Chapter

The Anti-hierarchical ‘Individual’ Self

Jeanne Openshaw

in Writing the Self

Published in print December 2009 | ISBN: 9780198062479
Published online October 2012 | e-ISBN: 9780199080489 | DOI: http://dx.doi.org/10.1093/acprof:oso/9780198062479.003.0006
The Anti-hierarchical ‘Individual’ Self

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The notion that all human beings are one and the same self, without differentiation, clearly threatens the distinctions on which householder and renouncer societies are based. In general, Raj and his disciples offer an uncompromising critique of divisions, lateral or vertical, between person and person, whether of caste, religion (primarily Hindu and Muslim), lineage (guru–disciple), and gender. Raj's lineage recruits from all castes (Brahmins to Scheduled Castes) and even from ‘Muslim’ as well as ‘Hindu’ communities, although such radicalism is under siege at a time of increasing religious communalism. Such radical social ideas are related to notions of the self by Bartaman-panthis. This chapter argues that it is not just the ‘self’, but specifically a material construct of the self which constitutes the focus of this radicalism. Raj's attitude to these issues underwent a profound transformation in the course of his life, as indicated by the autobiography and other writings.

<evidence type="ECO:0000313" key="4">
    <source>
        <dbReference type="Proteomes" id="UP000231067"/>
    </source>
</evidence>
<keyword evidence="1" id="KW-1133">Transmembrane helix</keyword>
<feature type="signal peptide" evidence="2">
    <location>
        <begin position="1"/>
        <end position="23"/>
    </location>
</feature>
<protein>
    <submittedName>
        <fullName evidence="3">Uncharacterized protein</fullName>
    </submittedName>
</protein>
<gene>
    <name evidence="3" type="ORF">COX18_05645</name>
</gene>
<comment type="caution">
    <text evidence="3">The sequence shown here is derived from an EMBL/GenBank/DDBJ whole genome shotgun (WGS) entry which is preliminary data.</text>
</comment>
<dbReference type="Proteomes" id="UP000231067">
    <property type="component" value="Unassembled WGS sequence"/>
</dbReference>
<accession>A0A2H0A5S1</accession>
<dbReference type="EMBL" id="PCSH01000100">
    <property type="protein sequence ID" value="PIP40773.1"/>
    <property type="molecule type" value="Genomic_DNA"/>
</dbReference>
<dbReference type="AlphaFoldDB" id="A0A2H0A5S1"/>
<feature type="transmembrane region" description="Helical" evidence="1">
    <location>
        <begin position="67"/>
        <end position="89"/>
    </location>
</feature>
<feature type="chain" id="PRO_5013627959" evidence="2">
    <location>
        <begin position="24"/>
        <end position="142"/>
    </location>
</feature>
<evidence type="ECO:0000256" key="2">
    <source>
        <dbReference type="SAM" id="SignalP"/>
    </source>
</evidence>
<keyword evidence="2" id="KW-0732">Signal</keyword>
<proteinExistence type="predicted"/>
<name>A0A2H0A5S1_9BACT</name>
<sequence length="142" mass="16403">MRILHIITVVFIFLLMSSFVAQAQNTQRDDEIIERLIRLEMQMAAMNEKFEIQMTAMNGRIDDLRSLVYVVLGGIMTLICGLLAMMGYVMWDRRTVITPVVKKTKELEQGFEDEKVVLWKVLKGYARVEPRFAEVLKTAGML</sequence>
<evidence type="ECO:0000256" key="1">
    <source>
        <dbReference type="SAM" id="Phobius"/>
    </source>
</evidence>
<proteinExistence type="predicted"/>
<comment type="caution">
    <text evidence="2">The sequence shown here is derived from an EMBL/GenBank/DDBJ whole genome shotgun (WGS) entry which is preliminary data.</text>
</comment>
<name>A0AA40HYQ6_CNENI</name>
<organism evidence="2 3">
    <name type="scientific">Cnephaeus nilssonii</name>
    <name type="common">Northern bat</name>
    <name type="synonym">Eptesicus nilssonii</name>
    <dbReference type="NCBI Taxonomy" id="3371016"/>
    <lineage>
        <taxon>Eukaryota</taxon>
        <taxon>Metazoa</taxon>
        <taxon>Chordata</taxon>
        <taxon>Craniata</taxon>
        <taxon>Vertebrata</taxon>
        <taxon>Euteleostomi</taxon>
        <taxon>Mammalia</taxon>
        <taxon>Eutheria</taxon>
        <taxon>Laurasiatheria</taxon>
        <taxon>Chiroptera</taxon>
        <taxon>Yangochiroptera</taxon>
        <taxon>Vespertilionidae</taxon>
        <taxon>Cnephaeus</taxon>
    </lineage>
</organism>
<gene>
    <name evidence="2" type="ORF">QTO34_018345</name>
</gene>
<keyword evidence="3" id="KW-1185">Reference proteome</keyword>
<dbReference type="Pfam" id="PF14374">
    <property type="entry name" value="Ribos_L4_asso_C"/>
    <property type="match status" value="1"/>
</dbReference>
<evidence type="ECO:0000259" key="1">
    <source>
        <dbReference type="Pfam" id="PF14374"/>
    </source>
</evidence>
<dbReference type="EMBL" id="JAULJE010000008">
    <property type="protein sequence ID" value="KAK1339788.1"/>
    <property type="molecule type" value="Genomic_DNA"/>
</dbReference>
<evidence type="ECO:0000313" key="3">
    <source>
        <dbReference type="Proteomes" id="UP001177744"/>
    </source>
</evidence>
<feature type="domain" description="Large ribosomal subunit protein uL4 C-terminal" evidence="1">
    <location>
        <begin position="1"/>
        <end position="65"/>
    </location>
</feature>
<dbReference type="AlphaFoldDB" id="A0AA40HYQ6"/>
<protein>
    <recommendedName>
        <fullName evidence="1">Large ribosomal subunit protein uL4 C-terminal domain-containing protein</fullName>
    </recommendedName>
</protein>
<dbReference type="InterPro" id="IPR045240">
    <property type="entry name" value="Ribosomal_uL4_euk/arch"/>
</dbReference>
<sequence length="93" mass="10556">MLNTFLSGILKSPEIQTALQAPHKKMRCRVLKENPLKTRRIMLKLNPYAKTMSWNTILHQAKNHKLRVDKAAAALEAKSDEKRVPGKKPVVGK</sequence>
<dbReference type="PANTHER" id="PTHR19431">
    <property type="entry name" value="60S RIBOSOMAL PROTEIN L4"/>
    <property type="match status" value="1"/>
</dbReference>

Keywords: self; Raj Krishna; social radicalism; autobiography; Bartaman-panthis

Chapter.  5363 words. 

Subjects: Philosophy of Religion

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